BOSTON – It was the final piece of closure for former Bruins coach Claude Julien when he made his return to TD Garden for the first time as the bench boss for the Montreal Canadiens on Wednesday night. Julien stood on the visiting bench, watched a first period video tribute of appreciation for his 10 years guiding the Bruins and then received the warm, thankful ovation from the B’s fans that still very much appreciate his efforts that resulted in a 2011 Stanley Cup title. 

Unfortunately for him and the Canadiens he also presided over a lifeless, limp effort from his Montreal club in a 4-1 loss to the Bruins where his team simply couldn’t derive any emotion or juice from his return to Boston. Julien said in both French and English that that his Habs simply “laid an egg” on the road, and that was disappointing for him given that Montreal already has its back against the wall for a possible playoff spot. 

Instead Julien’s biggest bright spot in the game turned out to be the video tribute from the Bruins midway through the first period, for which he was greatly appreciative. 

“It’s always something that you kind of dread a little bit because it’s a little emotional, and at the same time [you’re] trying to keep your emotions intact there so you can coach a game and stuff like that. But, you know, I appreciate what they did for me,” said Julien following his second loss to the Bruins in five days. “As I said, I’ve got nothing but good things to say about this organization that gave me the opportunity to spend 10 years here. At the same time I’m kind of happy it’s over so we can move on now, but that doesn’t mean you forget what’s happened here. It’s always going to be with you. But now I’m in another chapter of my coaching career, and I’ve got to think about that.”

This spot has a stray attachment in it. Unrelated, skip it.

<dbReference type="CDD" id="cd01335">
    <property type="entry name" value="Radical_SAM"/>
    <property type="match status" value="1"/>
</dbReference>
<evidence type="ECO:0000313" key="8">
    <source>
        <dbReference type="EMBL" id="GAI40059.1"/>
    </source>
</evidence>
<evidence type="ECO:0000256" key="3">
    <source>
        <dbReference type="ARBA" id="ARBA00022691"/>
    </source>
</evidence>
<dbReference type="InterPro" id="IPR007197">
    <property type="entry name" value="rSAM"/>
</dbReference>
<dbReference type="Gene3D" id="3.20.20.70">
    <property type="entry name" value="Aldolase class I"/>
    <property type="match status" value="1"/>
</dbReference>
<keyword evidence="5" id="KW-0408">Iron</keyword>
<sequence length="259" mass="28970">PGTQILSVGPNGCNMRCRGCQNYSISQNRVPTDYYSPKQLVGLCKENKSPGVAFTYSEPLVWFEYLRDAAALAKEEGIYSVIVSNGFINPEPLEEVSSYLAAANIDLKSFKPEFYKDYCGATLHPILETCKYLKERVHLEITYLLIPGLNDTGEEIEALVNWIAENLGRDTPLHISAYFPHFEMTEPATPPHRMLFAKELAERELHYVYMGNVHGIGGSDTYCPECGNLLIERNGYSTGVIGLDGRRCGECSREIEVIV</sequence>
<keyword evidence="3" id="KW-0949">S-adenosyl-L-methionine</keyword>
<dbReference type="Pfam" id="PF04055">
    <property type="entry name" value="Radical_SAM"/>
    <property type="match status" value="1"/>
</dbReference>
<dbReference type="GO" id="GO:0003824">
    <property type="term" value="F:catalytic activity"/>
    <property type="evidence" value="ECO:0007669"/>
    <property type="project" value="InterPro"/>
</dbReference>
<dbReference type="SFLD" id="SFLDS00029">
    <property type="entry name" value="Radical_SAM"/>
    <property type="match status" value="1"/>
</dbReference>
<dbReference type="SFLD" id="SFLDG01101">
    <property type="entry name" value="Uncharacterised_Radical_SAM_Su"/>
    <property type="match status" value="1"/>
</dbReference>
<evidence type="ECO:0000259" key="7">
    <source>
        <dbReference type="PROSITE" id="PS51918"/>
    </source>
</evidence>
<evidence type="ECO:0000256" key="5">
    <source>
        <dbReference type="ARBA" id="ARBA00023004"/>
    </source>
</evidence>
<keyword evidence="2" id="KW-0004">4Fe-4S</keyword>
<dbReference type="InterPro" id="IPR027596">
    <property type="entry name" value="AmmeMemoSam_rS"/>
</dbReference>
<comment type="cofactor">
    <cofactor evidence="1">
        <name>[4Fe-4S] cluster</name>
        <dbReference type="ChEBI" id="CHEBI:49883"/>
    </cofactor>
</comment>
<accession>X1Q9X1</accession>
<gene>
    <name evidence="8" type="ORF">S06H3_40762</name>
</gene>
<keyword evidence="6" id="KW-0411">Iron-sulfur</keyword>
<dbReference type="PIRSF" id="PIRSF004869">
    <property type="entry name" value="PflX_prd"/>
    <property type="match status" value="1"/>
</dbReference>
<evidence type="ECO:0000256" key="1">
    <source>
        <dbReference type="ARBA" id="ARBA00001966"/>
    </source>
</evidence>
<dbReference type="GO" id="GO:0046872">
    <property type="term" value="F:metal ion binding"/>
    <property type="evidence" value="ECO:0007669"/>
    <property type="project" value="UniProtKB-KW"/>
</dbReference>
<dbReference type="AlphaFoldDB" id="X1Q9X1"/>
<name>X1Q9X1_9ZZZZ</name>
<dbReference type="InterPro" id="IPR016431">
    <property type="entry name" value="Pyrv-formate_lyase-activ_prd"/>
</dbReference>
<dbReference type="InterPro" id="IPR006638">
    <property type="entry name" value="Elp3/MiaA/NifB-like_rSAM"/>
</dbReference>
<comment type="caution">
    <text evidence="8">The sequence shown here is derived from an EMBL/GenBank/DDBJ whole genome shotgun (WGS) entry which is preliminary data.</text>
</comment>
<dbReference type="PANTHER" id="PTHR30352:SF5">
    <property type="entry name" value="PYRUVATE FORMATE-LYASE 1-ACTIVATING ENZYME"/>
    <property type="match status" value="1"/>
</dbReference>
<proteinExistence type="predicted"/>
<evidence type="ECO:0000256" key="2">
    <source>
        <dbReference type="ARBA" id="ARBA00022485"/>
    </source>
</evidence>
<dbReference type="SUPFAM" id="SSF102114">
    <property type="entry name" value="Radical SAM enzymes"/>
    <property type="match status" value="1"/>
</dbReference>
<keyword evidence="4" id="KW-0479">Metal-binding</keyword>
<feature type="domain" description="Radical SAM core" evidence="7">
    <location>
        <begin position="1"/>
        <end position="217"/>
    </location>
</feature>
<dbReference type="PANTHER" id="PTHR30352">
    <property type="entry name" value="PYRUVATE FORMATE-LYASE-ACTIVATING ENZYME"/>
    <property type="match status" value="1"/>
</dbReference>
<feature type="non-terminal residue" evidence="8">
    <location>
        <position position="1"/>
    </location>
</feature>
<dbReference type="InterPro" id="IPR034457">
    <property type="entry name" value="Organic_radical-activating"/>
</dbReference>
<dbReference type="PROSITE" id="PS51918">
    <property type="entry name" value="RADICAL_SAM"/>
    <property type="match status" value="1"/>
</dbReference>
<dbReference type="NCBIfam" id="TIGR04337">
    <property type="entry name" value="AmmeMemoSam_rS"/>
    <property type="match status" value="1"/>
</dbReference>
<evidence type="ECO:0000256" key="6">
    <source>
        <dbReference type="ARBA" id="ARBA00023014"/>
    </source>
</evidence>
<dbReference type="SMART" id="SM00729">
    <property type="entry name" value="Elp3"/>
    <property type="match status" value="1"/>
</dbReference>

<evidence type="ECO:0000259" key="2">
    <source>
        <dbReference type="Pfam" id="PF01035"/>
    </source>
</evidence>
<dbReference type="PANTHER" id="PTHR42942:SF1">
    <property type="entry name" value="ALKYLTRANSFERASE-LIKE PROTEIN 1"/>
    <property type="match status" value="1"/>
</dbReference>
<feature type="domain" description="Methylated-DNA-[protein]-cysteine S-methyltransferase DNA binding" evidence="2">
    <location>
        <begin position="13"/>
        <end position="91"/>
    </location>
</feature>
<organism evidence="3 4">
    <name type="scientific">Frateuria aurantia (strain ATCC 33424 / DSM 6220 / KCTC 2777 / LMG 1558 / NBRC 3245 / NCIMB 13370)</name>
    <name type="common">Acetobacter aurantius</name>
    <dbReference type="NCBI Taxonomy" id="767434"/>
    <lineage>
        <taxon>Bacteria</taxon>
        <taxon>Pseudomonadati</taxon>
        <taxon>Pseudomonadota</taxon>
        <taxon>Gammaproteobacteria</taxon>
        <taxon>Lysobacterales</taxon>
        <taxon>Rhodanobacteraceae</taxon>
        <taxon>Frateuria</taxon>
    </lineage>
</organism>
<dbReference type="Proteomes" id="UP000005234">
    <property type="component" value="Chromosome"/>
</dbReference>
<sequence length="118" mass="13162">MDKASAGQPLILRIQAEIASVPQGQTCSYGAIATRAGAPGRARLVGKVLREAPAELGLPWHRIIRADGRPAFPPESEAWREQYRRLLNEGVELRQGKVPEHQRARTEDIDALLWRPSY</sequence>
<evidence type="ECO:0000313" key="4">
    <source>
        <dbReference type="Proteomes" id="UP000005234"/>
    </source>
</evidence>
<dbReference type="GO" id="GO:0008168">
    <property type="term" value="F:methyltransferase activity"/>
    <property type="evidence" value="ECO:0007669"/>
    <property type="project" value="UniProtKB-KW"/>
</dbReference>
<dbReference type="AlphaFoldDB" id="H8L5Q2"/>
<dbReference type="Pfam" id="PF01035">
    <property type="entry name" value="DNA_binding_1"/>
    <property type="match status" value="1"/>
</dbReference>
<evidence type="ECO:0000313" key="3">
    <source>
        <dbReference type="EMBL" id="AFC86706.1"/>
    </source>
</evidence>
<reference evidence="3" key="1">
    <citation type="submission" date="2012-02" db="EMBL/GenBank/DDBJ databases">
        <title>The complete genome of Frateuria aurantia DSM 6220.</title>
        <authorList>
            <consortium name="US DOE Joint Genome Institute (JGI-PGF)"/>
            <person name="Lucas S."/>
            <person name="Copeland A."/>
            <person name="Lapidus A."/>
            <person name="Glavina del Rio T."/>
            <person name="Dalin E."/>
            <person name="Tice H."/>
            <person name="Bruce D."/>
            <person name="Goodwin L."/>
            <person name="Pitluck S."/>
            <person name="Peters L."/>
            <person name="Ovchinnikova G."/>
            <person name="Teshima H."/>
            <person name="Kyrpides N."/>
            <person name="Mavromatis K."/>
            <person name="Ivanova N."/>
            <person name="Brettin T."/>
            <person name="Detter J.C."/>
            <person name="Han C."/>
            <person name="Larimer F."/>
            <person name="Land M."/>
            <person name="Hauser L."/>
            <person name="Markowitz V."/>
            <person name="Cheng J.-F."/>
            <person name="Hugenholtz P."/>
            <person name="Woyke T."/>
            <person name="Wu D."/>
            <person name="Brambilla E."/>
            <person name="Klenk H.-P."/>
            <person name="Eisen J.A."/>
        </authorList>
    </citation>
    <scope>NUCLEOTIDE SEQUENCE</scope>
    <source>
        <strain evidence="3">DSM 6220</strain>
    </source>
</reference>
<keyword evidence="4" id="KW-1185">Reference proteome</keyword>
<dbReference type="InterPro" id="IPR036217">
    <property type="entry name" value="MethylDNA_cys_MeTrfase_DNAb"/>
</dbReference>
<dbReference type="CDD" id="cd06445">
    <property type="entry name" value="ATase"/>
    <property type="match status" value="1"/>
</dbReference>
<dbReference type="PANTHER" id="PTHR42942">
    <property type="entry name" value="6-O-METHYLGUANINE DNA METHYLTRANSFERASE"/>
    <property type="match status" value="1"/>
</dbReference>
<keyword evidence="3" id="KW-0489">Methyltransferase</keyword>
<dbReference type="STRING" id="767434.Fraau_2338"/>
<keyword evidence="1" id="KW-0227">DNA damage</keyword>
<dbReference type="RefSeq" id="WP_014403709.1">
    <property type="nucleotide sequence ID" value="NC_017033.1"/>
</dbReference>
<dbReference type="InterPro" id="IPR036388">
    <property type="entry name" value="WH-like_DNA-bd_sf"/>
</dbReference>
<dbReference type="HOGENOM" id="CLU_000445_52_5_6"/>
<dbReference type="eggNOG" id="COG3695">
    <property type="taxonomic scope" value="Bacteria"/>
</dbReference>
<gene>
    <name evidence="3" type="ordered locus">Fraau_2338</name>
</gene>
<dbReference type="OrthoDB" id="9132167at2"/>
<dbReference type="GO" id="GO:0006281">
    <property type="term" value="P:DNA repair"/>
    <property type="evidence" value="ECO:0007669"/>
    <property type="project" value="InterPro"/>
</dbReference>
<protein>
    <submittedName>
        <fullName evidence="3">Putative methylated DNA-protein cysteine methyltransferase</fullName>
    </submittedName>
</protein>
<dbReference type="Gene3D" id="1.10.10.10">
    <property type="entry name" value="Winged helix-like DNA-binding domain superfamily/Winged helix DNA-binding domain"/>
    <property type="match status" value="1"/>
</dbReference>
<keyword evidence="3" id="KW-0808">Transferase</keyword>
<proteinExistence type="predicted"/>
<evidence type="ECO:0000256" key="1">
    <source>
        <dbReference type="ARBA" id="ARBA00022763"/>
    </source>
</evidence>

Julien’s counterpart, Bruce Cassidy, called the video tribute a “classy move” by the Bruins organization after the game had been settled, and there’s no doubting it was the right move for a coach that won over 400 games during his 10 years leading the Bruins. It was also the final chapter in his Bruins book as Julien now has completely moved on to his new gig guiding the Canadiens where it seems like his work is most definitely cut out for him. 

Spooner's strong play continues as B's dominate Habs

Spooner's strong play continues as B's dominate Habs

GOLD STAR: It had to feel good for Ryan Spooner. The speedy forward played a great game, finished with the game-winning goal in Claude Julien’s return to Boston and had both four shots on net and four registered hits in 16:07 of ice time. His goal was a level of grit and buy-in that he didn’t always have when Julien was the coach, but it’s one that he’s found more and more since Bruce Cassidy took over behind the B’s bench. Spooner drove the puck straight toward the net, and attempted to throw a pass backdoor to Matt Grzelcyk. But instead the puck bounced off Jonathan Drouin’s skate and ended up in the back of the net to make it a 2-1 game in the second period. For a player that long struggled under the watchful eye of Julien, Spooner’s night continued a stretch of very strong play since coming back from injury.